It’s quite common for people dealing with low back pain to find themselves cutting back on their activities in an attempt to escape the discomfort. Unfortunately, this often leads to a gradual weakening of the core muscles—the ones that provide support to your midsection—because they aren’t being used regularly. This weakened core can actually increase the risk of further injuries.
So, the key to improving your low back pain situation effectively is to start by practicing core-strengthening exercises and maintaining gradually and as tolerable!
Think about doing one to three sets of ten repetitions each for simplicity, and always remember to release each exercise slowly—avoid abruptly returning from the end position of the exercise.
When we talk about the abdominal muscles, they can be broken down into four groups: the rectus abdominis (these connect your rib cage to your pelvic area, with fibers running straight up and down), the internal obliques (their fibers run down and inward, overlapping on the sides), the external obliques (fibers run down and out), and lastly, the transverse abdominis (with fibers running horizontally, attaching to the lower back’s fascia).
If we consider three levels of exercise difficulty, an easier approach (Level 1) to a sit-up could involve a “crunch” or simply lifting your head and shoulders off the floor. Stepping up the challenge (Level 2), you could bend your knees and hips at 90-degree angles while doing a sit-up. For a more demanding exercise (Level 3), try a double straight leg raise during the sit-up. The rectus abdominis benefits from straight up-and-down movement, while the obliques are worked through trunk twists. You can engage your core muscles, or perform an “abdominal brace,” in any position or activity during the day—it’s like bracing yourself for a stomach punch.
To bolster the muscles of your lower back extensors, there are several effective core-strengthening exercises to consider, including the “bird-dog” (starting on all fours) by extending the opposite arm and leg separately (Level 1), progressing to simultaneous movement and alternating sides (Level 2). At Level 3, you could extend hold times, trace a square with your hand and foot, or increase repetitions.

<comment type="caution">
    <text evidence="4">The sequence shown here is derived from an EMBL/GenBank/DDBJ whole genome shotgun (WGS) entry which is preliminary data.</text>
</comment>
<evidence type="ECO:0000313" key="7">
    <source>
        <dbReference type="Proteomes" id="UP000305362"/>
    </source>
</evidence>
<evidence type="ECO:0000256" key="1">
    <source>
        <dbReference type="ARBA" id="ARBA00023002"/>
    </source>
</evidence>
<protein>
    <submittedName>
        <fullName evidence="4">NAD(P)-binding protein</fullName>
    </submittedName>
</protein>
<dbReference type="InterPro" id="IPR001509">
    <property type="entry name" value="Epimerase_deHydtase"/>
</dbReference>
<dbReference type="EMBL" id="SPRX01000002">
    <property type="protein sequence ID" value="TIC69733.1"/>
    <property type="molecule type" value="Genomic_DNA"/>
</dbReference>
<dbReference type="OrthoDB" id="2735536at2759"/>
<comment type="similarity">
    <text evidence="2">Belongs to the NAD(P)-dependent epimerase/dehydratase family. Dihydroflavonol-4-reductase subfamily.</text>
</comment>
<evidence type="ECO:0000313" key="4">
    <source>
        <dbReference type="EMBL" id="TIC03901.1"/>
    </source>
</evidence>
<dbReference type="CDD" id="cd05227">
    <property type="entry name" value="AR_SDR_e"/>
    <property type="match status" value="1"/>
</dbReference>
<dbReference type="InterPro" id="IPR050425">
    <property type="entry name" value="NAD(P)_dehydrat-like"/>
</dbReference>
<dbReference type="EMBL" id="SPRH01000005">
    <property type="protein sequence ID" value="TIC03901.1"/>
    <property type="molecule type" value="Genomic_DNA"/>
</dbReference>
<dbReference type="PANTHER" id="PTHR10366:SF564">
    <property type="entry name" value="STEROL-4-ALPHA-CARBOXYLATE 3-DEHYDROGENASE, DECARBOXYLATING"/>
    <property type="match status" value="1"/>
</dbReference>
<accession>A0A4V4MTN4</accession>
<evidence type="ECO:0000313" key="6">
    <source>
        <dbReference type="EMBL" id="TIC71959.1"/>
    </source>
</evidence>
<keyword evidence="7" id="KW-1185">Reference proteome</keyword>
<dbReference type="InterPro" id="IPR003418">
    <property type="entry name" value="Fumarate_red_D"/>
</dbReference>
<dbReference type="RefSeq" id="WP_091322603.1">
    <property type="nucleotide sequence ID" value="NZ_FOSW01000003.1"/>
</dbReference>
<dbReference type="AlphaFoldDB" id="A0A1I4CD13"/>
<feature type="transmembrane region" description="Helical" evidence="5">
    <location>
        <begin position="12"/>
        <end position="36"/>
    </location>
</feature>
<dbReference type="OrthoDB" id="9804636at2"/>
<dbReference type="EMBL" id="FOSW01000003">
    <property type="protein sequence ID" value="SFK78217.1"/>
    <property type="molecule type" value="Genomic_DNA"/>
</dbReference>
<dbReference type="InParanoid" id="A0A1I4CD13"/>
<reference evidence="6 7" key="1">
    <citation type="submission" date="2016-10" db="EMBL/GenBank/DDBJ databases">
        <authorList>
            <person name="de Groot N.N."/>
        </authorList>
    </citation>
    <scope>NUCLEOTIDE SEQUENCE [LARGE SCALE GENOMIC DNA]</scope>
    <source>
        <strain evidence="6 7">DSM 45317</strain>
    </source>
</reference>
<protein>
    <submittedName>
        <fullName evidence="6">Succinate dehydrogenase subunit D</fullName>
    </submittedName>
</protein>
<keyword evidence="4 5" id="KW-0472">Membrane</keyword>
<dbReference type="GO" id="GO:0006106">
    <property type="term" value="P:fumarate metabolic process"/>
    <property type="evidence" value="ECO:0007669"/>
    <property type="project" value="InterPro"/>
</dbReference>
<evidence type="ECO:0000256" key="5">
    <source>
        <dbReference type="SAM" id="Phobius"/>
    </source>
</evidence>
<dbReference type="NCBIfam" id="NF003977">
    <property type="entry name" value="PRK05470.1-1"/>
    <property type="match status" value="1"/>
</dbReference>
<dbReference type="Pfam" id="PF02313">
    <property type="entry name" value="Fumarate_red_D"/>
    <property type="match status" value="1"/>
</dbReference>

Another exercise to strengthen your lower back is the “Superman.” Lie on your stomach and start by lifting one arm and then the opposite leg separately (Level 1); then lift opposite limbs at the same time (Level 2); and finally, raise both arms and legs simultaneously (Level 3). Placing a cushion under your pelvis/abdomen can add comfort.
To target the side muscles of the core, or lateral trunk stabilizers, try a side bridge or plank (lying on your side, propped up on your elbow and feet, hips lifted off the floor). Level 1 might involve a six-second hold from your knees, Level 2 a six-second hold from your feet, and Level 3 could be a twelve-second hold between your elbow/forearm and feet. You can modify this with slow repetitions of lowering your pelvis to the floor and back up. Don’t be afraid to mix things up!
There’s a multitude of other Core-Strengthening Exercises out there, but these should give you a good starting point!
Remember, always stay within your “reasonable pain boundaries” that you set, release each exercise slowly, and most importantly, enjoy the process!
Better yet, start these before you even start to have low back pain to help prevent it from happening.